This film holds special significance as my Latin teacher showed it to us on one of the last days of class. Red Dawn has an amazing premise: what would have happened if the Cold War turned hot in the middle of school, and what would you have done? Although I wasn’t a teenager during the Cold War, I can only imagine that many a bored student must have had this fantasy during a boring math or history lecture. It’s a shame the 2012 remake was such a flop as I could easily think of several ways to make a much more compelling reboot or a series for that matter.
Starring both Charlie Sheen and Patrick Swayze, Red Dawn chronicles the underground resistance to the fictious Red occupation of America by a group of students. The appeal of the story is the quintessential David v Goliath motif: a handful of students up against the Soviet Union. Borrowing from their school mascot, the Wolverines, this small band of freedom fighters take incredible risks to fend back the occupation of their country. The film was an excellent premise for its time and as I’ve already mentioned, with the right direction I think a remake could do a far better job of capturing the film’s spirit.
I’m surprised as to why so few people know of this film which I personally didn’t watch for the first time until a few years ago. Fans of conspiracy theories will enjoy the premise, which is about a man who sees something he shouldn’t; a case of simply being at the wrong place, at the wrong time.
John Travolta stars as Jack, the protagonist who does an excellent job of playing the “average guy turned hero.” As he begins to put the pieces together, he comes to the realization that he’s stumbled upon something far deeper than he ever imagined. The film also stars John Lithgow who was quite popular in the 80s, in this case playing Burke, the evil man behind the scenes.
Brubaker is essentially a film commentary on inhumane prison conditions that were prevalent in many parts of America throughout the last century. The movie places a difficult moral question to the viewers: what is the minimum level of treatment convicts should expect to receive? How much money should a county or town invest in a prison when it has plenty of problems on the outside. Finally, should criminals who knowingly broke the law be subject to manual labor as a form of punishment?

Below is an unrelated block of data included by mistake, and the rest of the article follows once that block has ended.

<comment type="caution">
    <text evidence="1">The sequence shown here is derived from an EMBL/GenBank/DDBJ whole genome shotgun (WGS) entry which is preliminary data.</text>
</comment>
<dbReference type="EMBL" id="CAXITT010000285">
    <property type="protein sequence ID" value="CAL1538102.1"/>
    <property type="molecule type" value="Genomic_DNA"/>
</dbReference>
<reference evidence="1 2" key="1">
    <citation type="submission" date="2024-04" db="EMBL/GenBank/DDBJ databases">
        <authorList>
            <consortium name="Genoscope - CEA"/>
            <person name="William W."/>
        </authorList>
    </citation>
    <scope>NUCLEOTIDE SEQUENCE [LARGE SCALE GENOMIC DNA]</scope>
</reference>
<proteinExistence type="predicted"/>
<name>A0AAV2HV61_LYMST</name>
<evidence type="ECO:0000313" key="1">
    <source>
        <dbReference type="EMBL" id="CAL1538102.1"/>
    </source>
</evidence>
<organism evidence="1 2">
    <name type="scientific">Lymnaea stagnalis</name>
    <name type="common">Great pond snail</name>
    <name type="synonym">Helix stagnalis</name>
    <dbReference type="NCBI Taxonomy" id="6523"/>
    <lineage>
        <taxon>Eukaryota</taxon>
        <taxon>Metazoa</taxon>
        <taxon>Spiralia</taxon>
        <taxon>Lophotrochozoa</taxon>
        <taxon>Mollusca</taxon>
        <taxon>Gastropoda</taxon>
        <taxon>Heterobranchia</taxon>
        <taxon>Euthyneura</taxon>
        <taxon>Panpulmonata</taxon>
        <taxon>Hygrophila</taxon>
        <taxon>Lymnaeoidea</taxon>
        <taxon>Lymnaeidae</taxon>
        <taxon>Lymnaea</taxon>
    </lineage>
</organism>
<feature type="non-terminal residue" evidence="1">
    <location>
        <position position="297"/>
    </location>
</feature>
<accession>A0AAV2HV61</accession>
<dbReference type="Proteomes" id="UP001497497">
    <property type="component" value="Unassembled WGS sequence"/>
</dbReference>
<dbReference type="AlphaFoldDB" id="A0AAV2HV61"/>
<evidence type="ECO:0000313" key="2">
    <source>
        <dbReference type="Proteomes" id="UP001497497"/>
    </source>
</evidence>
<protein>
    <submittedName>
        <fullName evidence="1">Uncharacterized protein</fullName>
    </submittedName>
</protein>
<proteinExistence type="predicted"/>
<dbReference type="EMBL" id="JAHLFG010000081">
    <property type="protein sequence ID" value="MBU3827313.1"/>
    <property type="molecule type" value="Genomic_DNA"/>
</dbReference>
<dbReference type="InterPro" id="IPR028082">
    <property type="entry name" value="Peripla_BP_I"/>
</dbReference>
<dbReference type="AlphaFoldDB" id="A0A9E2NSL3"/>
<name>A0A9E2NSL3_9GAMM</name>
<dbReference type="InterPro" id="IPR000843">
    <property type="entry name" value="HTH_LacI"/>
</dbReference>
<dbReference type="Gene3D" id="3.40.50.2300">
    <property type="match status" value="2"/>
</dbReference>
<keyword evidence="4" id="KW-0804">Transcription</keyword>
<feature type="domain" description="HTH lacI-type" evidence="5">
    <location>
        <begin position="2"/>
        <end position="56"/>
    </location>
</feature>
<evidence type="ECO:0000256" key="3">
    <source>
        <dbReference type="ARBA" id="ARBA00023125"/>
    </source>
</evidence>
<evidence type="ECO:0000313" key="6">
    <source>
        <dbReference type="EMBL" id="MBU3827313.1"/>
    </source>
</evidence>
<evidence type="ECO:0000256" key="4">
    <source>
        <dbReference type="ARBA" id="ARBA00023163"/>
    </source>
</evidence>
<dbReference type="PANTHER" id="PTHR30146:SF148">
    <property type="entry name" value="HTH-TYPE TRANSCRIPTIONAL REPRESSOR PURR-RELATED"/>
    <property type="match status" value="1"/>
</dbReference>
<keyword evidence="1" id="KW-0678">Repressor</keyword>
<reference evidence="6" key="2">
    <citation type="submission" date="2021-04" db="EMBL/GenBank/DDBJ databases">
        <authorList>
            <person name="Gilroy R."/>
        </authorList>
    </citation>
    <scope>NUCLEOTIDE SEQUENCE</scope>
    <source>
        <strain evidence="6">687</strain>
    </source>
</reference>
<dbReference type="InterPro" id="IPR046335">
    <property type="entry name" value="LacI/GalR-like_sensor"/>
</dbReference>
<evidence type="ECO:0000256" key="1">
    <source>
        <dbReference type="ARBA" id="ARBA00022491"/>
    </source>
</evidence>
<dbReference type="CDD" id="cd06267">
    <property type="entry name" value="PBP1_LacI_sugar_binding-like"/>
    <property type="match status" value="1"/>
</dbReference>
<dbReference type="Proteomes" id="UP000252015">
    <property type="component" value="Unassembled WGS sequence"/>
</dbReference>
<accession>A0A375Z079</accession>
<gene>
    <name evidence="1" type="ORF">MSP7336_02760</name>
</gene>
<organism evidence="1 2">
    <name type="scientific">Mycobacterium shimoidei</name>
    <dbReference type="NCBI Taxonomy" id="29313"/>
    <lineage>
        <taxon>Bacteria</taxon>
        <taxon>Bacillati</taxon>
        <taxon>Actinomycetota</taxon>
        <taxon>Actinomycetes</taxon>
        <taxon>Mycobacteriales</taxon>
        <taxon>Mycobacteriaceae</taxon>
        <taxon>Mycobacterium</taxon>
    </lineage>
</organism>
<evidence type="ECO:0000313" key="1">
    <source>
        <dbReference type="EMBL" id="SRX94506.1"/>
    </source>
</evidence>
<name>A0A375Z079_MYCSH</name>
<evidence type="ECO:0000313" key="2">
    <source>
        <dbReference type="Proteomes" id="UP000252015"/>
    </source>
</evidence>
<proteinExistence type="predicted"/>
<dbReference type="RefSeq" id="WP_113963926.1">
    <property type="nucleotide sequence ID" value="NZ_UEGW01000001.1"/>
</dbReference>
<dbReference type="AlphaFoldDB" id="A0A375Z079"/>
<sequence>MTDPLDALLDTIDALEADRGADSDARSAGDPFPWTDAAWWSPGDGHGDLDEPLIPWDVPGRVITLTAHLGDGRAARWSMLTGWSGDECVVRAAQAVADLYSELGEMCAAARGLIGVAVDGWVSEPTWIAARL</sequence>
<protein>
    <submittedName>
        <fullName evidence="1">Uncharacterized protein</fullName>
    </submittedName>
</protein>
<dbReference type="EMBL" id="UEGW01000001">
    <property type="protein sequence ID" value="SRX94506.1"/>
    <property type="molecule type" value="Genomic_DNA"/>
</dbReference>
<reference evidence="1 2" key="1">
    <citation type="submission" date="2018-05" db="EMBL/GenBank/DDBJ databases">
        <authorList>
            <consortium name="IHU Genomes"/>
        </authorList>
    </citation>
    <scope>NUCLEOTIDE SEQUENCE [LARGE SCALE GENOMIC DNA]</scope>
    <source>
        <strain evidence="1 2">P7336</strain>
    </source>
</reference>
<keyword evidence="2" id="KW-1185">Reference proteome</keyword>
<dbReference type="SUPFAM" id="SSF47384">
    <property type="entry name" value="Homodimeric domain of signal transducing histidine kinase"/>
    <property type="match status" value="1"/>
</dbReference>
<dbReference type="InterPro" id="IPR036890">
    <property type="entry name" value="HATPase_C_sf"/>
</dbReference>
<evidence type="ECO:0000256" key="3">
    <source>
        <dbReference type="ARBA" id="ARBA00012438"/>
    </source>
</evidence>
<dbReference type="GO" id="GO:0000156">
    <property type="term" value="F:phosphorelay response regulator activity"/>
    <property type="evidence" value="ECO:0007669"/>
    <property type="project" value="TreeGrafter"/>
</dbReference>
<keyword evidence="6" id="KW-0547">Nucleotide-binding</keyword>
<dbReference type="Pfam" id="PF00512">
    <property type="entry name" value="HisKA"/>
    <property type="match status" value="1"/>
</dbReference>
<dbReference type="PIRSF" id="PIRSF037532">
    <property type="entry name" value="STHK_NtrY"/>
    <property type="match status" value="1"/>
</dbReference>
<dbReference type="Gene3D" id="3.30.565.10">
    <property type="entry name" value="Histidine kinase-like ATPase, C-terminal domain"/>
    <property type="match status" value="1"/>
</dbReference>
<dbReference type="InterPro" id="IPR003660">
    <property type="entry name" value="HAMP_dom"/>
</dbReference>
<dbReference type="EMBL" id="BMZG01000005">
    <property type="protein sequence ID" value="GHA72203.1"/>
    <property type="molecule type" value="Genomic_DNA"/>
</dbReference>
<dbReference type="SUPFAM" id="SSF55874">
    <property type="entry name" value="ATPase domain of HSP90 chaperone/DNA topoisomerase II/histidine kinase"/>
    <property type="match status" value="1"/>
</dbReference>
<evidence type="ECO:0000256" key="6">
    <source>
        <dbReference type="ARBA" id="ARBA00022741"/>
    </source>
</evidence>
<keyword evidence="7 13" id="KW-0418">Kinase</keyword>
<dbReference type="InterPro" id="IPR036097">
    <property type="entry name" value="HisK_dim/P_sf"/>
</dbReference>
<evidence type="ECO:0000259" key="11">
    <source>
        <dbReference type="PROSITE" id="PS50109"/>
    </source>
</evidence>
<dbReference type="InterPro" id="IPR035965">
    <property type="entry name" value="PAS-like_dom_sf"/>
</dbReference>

Starring Robert Redford as the shaggy Brubaker himself, his unkempt hair relects the changes he brings about as the new warden, causing a stir throughout the small town he relocated to. The film also has a small appearance by Morgan Freeman. Fans will appreciate one of the rare occasions in which he plays neither God nor a saintly character, rather an inmate gone off the deep end.
Another film I only recently discovered, apparently Ms .45 was quite controversial when it was initially released in theaters due to the quite graphic nature of film’s opening scenes. I won’t describe them here but if you are looking for a pick me up movie to brighten your day, then I’d encourage you to check out latest Wil Smith or Eddie Murphy movie over Ms 45.. (Notice how I used 2 periods there, that’s actually not a typo but grammatically correct).
Fans of Death Wish will enjoy the many parallels found in Ms. 45. Both films, for example, take place in the gritty New York City of the early 80s. It’s also a revenge film but in this case the protagonist is female which in my opinion makes for a more interesting concept since her motives are often completely hidden from her victims. Unlike modern films, which turn women into unrealistic ninjas who always recover from pain or rarely make any mistakes, the plotline of Ms 45 toes the line of believably for it to be an excellent, albeit disturbing movie.